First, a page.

What is a “…-pedia”? 
Posted: 27 February 2007 07:20 AM   [ Ignore ]
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This question was asked over on Slate’s The Fray. What is a “...-pedia”. I found one place that said it was Greek for the upbringing of a child. Is that correct? So how, when, where did this suffix get tacked onto encyclopedia and wikipedia?

[ Edited: 27 February 2007 07:41 AM by droogie ]
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Posted: 27 February 2007 07:46 AM   [ Ignore ]   [ # 1 ]
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Paideia is Greek for ‘education’ (it’s from pais, genitive paidos, ‘child’).  The ancient Greeks had a phrase enkyklios paideia ‘encyclical education,’ meaning (in the OED’s words) ‘the circle of arts and sciences considered by the Greeks as essential to a liberal education’; at some point this got misread as a single word, enkyklopaideia, which in Latinized form became encyclopaedia.  The word, borrowed into English, at first meant “The circle of learning; a general course of instruction,” then “A literary work containing extensive information on all branches of knowledge, usually arranged in alphabetical order.” The OED adds: “The word in this sense appears first as the title of certain works published in the 17th cent. esp. that of Alstedius.” Wikipedia (and other -pedia words) are modeled after encyclopedia, just as -mat words (laundromat, etc.) are modeled after automat.

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Posted: 27 February 2007 08:03 AM   [ Ignore ]   [ # 2 ]
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It’s interesting that works differed in the form they chose, for instance, Encyclopaedia Britannica, but Pears Cyclopeadia (the latter often forming part of the Christmas bounty when I was a kid.) I always used to wonder if there was any rhyme or reason to the variation, but I’m sure there wasn’t.

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Posted: 27 February 2007 08:22 AM   [ Ignore ]   [ # 3 ]
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The OED says “A shortening or modification of ENCYCLOPÆDIA (itself due to an erroneous Greek reading), perh. intended to convey more obviously the ostensible sense ‘circle of learning’.” First cite for the ‘circle of learning’ sense:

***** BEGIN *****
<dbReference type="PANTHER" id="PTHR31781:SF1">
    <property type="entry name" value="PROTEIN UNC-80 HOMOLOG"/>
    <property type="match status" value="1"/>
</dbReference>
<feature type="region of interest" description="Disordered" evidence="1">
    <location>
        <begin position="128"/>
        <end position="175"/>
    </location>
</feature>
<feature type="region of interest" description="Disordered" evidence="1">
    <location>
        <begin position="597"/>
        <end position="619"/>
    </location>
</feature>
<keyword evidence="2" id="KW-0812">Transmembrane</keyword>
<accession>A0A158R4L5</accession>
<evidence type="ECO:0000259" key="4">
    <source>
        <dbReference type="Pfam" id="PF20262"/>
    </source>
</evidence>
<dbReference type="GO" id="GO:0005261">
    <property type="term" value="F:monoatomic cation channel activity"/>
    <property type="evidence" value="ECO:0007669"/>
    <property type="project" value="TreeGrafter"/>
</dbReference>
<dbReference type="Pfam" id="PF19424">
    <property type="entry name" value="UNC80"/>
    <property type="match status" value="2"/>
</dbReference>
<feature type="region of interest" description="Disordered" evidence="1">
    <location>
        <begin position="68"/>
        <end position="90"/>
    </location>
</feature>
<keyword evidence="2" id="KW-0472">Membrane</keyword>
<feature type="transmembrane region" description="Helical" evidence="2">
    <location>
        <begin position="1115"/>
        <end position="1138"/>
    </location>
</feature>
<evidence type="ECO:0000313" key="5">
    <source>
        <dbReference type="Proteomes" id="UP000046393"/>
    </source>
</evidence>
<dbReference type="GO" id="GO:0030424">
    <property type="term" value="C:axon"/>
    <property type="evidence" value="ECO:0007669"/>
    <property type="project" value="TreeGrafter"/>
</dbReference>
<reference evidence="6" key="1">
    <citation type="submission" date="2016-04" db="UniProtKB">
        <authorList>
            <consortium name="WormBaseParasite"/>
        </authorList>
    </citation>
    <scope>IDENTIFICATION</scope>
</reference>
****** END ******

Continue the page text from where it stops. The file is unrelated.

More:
1636 SIR H. BLOUNT Voy. Levant 85 This Cyclopædia hath beene observed to runne from East to West: Thus have most Civilities, and Sciences come..from the Indian Gymnosophists into Egypt, from thence into Greece, so into Italy.

And for the ‘book’ sense:

1728 CHAMBERS (title), Cyclopædia, or General Dictionary of Arts and Sciences.

(Aldi, you’ve got to start making more comments, so you can break the 31-comment barrier and get your second box!)

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Posted: 27 February 2007 08:54 AM   [ Ignore ]   [ # 4 ]
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Ha! Just noticed. Prepare for a slew of inconsequential comments. Such as this one. :)

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Posted: 27 February 2007 09:58 AM   [ Ignore ]   [ # 5 ]
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So where does the Wiki- part of Wikipedia come from?

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Posted: 27 February 2007 10:42 AM   [ Ignore ]   [ # 6 ]
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From Wikipedia’s entry on “Wiki”:

A wiki (IPA: [ˈwɪ.kiː] <WICK-ee> or [ˈwiː.kiː] <WEE-kee>[1]) is a website that allows the visitors themselves to easily add, remove, and otherwise edit and change available content, typically without the need for registration. ... WikiWikiWeb was the first of such software to be called a wiki. Ward Cunningham started developing WikiWikiWeb in 1994 and installed it on Internet domain c2.com on March 25, 1995. It was named by Cunningham, who remembered a Honolulu International Airport counter employee telling him to take the so-called “Wiki Wiki” Chance RT-52 shuttle bus line that runs between the airport’s terminals. According to Cunningham, “I chose wiki-wiki as an alliterative substitute for ‘quick’ and thereby avoided naming this stuff quick-web.” “Wiki Wiki” is a reduplication of “wiki”, a Hawaiian-language word for fast. The word wiki is a shorter form of wiki wiki (IPA /wiːkiː wiːkiː/).

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